Saint Philippine

Celebrating Saint Rose Philippine Duchesne, a pioneer missionary of the Society of the Sacred Heart, who came to St. Charles, Missouri, from France and founded the first free school west of the Mississippi in September 1818.

A brief biography of St. Philippine

Rose Philippine Duchesne remains in the minds and hearts of many a courageous, faith-filled missionary who through her simple, consistent choices ensured that Sacred Heart education would take root not simply on the frontier but across the world. Born in Grenoble, France in 1769, Philippine served as one of Madeleine Sophie’s earliest companions.  Realizing her dream to go to the “New World”, Philippine arrived in the frontier of Missouri in 1818, where she opened the first free school west of the Mississippi.  Years later her dream came true when Philippine traveled to Sugar Creek, Kansas to serve the Potawatomi. There she was honored by the people who called her Quakahkanumad (The Woman Who Prays Always).  Unable to remain in Sugar Creek, Philippine lived her final years at the Academy in St. Charles. She died on November 18, 1852.
During her tenure as leader, Philippine was responsible for five convents: St. Charles, St. Louis and Florissant in Missouri, and Grand Coteau and St. Michaels in Louisiana. While Philippine adapted to the American culture, she preserved the ways of the Society as much as possible. With the Plan of Studies in place, the Religious of the Sacred Heart offered their students a well-rounded curriculum, combining spiritual and intellectual training. Philippine’s schools were the first in St. Louis to educate students of color. She also opened the first orphanage in St. Louis.  Because of her missionary spirit, the Society of the Sacred Heart spread around the world. Because of her loyalty to Madeleine Sophie Barat, the Society remained one congregation, its internationality one of its strongest characteristics.  Saint Rose Philippine Duchesne died on November 18, 1852, at the age of 83. She is interred in a shrine built in her honor at the Academy of the Sacred Heart in St. Charles, Missouri. She was beatified in 1940 and canonized July 3, 1988.

These simple sentences do not capture the full extent of Philippine’s legacy. In a letter written to all in the Family of the Sacred Heart, Helen McLaughlin, RSCJ, Former Superior General of the Society of the Sacred Heart,  states:  

Helen McLaughlin, RSCJ

"What impresses me about Philippine is her ability to respond to difficult events and times; to accept and love a new and totally different country and way of life; to enter wholeheartedly into another culture,language, and system of values and to appreciate these. St. Madeleine Sophie loved poverty and prayer, and Philippine followed her example with a boldness and totality that permeated her whole life. This openness to the Spirit and freedom of her whole being to respond to His call did not lead her to great success, but rather to the deep experience that the grain of wheat must fall into the ground and die that the Lord might bring forth the harvest. Trusting in God, she gave her all. Her goal in life was not personal holiness, but the spending of her energies to make the Heart of Christ known and loved. Her missionary élan was lived in fidelity to the Constitutions of 1815. This fidelity made her holiness and virtue authentic and real, visible to those who knew her …Philippine can encourage us to believe more surely that 'the power now at work in us can do immeasurably more than we can ask or imagine'" (Ephesians 3:20).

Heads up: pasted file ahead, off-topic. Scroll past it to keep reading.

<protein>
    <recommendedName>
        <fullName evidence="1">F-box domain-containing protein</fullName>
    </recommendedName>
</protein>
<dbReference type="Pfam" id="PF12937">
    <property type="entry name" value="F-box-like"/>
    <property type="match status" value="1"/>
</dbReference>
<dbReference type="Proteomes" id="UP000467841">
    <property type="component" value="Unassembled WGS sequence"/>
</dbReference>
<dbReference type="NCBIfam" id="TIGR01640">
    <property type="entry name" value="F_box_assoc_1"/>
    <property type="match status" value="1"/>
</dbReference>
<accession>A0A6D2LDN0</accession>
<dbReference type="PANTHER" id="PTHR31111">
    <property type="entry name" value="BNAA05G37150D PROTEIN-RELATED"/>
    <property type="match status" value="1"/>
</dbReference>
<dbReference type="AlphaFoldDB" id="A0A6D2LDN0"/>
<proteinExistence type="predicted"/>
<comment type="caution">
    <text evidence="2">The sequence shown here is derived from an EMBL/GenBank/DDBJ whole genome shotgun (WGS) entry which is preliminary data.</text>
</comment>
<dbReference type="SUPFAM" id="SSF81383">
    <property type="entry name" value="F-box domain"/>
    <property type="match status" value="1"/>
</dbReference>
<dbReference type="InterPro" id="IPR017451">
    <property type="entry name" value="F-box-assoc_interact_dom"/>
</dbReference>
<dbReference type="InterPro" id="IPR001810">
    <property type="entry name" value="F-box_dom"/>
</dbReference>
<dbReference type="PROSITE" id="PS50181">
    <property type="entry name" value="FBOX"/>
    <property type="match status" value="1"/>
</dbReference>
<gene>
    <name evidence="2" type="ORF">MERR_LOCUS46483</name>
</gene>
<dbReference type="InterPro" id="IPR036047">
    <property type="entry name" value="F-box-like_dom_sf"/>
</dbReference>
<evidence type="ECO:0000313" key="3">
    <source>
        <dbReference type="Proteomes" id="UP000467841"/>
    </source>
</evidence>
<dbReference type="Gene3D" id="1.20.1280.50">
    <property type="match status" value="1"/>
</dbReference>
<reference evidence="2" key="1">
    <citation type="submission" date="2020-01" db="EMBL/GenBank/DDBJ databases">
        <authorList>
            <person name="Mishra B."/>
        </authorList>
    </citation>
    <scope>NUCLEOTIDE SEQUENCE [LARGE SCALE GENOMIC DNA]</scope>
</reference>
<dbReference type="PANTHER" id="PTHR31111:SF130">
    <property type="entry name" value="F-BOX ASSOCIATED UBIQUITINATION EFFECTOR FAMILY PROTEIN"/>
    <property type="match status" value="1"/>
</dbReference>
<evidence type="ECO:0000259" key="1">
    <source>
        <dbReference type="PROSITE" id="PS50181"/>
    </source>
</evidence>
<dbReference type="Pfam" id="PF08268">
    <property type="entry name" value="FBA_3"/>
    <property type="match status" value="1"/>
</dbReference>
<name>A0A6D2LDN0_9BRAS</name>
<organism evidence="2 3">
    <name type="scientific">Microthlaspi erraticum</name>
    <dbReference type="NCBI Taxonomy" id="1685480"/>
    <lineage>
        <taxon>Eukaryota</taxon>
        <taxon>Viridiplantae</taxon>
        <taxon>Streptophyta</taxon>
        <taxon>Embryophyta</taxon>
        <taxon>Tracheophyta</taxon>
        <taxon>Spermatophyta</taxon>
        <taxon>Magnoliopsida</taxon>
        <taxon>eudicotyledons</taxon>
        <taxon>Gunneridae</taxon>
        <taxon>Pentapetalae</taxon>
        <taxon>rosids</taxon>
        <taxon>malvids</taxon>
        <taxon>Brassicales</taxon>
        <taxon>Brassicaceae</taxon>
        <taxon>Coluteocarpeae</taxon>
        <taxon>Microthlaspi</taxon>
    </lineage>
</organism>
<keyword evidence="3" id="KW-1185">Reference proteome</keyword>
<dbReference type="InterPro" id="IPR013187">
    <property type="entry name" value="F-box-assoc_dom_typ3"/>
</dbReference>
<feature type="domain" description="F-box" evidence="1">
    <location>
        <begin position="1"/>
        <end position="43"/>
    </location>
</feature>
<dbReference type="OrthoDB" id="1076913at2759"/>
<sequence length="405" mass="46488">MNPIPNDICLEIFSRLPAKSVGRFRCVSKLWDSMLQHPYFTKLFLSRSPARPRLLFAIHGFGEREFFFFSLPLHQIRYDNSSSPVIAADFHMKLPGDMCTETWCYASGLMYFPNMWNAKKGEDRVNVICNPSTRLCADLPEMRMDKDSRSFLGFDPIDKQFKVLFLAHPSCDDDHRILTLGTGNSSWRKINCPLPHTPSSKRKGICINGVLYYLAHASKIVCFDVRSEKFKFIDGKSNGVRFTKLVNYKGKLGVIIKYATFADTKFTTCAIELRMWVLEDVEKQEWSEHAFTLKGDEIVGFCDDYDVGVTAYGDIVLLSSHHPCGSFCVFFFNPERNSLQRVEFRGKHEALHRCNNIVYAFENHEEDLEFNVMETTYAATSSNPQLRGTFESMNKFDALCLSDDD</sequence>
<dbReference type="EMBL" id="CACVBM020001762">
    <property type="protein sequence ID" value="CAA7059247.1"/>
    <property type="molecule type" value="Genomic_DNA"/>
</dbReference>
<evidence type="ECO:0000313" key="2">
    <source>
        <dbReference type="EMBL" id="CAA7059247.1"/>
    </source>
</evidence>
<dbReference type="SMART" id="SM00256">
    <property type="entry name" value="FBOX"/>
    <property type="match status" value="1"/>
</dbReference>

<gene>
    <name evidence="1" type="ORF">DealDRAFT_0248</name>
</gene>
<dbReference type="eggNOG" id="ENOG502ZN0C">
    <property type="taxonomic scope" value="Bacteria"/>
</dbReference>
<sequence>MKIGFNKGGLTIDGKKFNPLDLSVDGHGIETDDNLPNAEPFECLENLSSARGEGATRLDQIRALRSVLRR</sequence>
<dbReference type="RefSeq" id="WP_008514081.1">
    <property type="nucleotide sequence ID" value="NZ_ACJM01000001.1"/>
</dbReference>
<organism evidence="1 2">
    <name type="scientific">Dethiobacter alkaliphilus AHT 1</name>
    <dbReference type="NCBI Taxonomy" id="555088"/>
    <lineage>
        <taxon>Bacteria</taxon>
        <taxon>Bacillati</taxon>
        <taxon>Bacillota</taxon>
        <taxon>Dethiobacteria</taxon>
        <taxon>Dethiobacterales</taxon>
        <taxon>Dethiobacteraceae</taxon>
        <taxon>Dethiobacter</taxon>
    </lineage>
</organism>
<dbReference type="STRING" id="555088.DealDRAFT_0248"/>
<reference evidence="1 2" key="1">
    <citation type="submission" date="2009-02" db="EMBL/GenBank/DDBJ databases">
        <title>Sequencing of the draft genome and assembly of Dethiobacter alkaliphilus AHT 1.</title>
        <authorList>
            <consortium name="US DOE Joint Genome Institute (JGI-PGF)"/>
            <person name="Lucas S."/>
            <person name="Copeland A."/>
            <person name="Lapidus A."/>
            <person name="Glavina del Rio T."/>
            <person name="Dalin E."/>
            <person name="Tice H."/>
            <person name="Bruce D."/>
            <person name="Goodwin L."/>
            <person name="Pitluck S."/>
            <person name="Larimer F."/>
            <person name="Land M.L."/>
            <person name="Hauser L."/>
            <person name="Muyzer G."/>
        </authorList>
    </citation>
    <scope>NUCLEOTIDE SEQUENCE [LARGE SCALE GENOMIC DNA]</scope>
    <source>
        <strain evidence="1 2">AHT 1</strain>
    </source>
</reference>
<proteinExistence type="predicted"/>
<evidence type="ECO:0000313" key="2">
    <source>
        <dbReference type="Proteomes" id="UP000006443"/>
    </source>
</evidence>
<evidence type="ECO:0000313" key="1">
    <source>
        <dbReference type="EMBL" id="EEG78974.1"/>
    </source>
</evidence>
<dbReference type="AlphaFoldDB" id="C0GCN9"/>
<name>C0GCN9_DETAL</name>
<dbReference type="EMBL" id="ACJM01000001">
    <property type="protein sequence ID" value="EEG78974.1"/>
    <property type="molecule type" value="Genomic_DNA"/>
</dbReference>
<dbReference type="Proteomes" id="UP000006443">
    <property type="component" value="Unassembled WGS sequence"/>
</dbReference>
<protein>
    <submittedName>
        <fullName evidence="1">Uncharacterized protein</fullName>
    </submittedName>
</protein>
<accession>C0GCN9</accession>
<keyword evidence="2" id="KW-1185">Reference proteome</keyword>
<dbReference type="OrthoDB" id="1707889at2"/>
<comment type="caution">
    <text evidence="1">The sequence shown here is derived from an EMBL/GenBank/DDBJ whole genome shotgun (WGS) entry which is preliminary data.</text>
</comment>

Timeline of Philippine's Life

1788: In 1788, she made the decision to enter the Visitation of Holy Mary religious order, despite her family's opposition.
1801: With the Catholic Church again able to operate openly in France under Napoleon, in 1801 Duchesne attempted to re-establish the Visitation monastery, acquiring the buildings from its new owner.
1804: Encouraged by her mentor, the Jesuit priest, Joseph Varin, to meet Duchesne, in 1804 she traveled there.
1818: In 1818, with Barat's blessing, Duchesne headed out to the United States with four other Sisters of the Society.
1842: In 1842, after a year among the Potawatomi, it was clear that Duchesne's health could not sustain the regime of village life and she returned to St Charles.
1852: She died on November 18, 1852, aged 83.


The Network has collated a list of resources to use in classrooms and with faculty and staff to learn and share Saint Philippine's story. Click here to view and download the resources.
Schools of the Sacred Heart share in the educational mission of the Society of the Sacred Heart as articulated in the Goals and Criteria. The structure supporting Sacred Heart education in Canada and the United States includes the Conference of Sacred Heart Education and the Network of Sacred Heart Schools.  Together they provide services and programs to ensure vitality of mission for the member schools sponsored by the Society of the Sacred Heart.